Who has the lowest VA mortgage rates?
VA loans typically have ultra–low rates compared to other types of mortgages. So do you still need to shop for the lowest VA mortgage rates? Absolutely!
Comparison shopping for your mortgage can save you many thousands of dollars, according to one federal regulator. And nowadays, getting quotes from multiple lenders can be quick and easy.
If you want to find the lowest VA mortgage rate and save on your home loan, here’s what to do.
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Average rates vs. your rate
It’s true that VA mortgage rates are lower than most other loan types on average. But average rates are only useful for ‘average’ borrowers – and that may not be you.
For example, your credit score might be higher or lower than most. Or you could owe more or less than average in existing debts. Or perhaps you want to make a down payment, even though you don’t have to.
Each of those (and other things) can impact your loan options and mortgage rate. And you’ll find your best mortgage deal with a lender that’s comfortable working with a borrower like you.
6 Tips to find the lowest VA mortgage rates
1. Shop around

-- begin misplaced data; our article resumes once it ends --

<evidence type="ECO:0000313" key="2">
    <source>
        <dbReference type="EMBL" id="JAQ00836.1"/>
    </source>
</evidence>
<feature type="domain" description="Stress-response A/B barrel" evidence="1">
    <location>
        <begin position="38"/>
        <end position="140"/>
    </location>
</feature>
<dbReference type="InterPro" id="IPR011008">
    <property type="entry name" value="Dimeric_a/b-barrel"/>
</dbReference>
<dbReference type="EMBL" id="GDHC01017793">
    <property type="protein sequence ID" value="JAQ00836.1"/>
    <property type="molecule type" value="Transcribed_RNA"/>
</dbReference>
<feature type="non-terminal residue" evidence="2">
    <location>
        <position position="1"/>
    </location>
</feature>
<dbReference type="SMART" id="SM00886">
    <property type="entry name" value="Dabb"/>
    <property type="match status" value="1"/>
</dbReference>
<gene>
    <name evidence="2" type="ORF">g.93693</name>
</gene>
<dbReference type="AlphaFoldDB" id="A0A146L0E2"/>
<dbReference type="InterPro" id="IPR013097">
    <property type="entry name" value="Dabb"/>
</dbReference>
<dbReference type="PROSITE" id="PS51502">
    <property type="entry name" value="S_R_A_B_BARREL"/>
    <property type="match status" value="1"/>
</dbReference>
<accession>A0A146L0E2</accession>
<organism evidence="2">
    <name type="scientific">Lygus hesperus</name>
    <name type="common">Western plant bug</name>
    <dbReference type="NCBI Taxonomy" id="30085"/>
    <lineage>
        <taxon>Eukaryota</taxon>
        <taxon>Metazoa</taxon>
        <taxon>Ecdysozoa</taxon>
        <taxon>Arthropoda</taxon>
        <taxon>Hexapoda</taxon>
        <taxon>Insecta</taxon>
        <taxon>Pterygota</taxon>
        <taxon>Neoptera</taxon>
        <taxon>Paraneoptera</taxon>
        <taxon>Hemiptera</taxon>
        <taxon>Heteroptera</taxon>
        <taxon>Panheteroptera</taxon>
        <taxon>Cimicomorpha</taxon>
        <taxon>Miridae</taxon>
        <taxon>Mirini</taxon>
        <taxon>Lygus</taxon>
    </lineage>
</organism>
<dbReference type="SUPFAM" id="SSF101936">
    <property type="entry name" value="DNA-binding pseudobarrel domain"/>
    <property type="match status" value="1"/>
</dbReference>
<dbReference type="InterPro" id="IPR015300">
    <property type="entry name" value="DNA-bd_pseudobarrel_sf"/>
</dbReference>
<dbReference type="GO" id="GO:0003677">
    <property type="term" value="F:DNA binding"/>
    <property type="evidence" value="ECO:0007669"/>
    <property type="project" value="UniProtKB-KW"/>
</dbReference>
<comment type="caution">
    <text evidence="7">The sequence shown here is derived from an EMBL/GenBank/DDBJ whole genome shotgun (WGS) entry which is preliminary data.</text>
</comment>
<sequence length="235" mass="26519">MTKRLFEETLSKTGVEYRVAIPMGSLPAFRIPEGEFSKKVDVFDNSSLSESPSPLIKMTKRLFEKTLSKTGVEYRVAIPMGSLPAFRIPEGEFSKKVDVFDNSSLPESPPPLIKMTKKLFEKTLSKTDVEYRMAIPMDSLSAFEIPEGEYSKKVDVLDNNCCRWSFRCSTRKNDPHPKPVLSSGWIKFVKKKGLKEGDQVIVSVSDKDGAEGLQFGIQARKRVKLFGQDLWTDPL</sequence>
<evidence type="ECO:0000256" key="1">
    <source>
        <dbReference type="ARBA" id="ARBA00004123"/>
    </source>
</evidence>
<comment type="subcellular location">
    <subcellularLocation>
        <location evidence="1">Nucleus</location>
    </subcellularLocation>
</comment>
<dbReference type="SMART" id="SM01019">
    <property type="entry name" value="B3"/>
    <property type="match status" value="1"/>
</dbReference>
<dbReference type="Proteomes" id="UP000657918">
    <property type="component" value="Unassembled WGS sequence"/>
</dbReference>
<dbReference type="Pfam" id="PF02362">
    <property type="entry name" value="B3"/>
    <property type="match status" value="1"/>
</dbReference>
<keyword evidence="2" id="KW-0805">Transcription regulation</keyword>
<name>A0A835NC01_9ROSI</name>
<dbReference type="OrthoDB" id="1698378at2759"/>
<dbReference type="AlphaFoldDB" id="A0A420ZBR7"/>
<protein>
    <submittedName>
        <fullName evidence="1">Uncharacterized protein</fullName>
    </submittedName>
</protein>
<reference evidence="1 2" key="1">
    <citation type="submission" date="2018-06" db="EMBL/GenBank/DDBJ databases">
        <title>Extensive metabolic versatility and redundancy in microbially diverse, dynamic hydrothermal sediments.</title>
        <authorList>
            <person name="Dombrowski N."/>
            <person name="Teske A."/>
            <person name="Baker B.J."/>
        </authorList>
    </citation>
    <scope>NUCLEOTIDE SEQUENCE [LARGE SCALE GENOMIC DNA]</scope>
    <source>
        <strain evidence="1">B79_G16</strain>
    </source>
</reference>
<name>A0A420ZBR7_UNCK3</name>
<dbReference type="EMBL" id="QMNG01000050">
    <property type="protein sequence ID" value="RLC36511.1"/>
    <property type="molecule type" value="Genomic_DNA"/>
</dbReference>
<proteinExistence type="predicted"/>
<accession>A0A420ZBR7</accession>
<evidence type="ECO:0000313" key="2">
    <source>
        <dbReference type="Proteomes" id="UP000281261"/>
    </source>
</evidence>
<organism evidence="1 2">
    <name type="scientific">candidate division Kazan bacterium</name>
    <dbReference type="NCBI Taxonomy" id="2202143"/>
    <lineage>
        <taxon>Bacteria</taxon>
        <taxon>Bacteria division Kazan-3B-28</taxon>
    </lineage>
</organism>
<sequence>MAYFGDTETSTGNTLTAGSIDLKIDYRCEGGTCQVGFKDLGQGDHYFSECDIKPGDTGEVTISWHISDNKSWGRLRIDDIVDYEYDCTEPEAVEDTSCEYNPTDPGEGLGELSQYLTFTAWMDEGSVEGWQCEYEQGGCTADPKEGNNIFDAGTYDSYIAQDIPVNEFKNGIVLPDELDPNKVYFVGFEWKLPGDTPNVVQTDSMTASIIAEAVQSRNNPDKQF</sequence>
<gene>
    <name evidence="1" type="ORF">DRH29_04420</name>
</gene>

As we’ve already said, shopping around between lenders can be your best route to the lowest VA mortgage rates possible. But how many lenders should you approach?
Freddie Mac (a huge name in the mortgage industry) did some research to find out. And it reported:
“Our research indicates that borrowers could save an average of $1,500 over the life of the loan by getting one additional rate quote and an average of about $3,000 for five quotes.” –Freddie Mac
Those averages were for conventional loans. And when it comes to government–backed VA mortgages, there may be a smaller difference between lenders. But still, getting quotes from just three to five lenders could save you a substantial amount of money over the life of your loan.
Not sure how to compare mortgage quotes (a.k.a. Loan Estimates)? Learn all you need to know in: How to shop for mortgage rates and compare quotes
2. Don’t automatically stick with a familiar lender
You might be refinancing an existing VA loan or borrowing again to buy a different home. And you may be very happy with your existing lender. But that doesn’t mean you should skip comparison shopping, for two reasons:
- Your finances may have changed – Suppose things have gotten easier since you bought your home and your credit score is higher now. Or times have been tough and it’s fallen. A different score (or any other factor that makes up your borrower profile) may mean that your existing lender is no longer the best one for you
- Your lender may have changed – Most lenders go through phases of being more or less competitive. Sometimes, the mortgage market’s changed. Or its own business model has. Lots of things can mean that the lender who was best last time around no longer is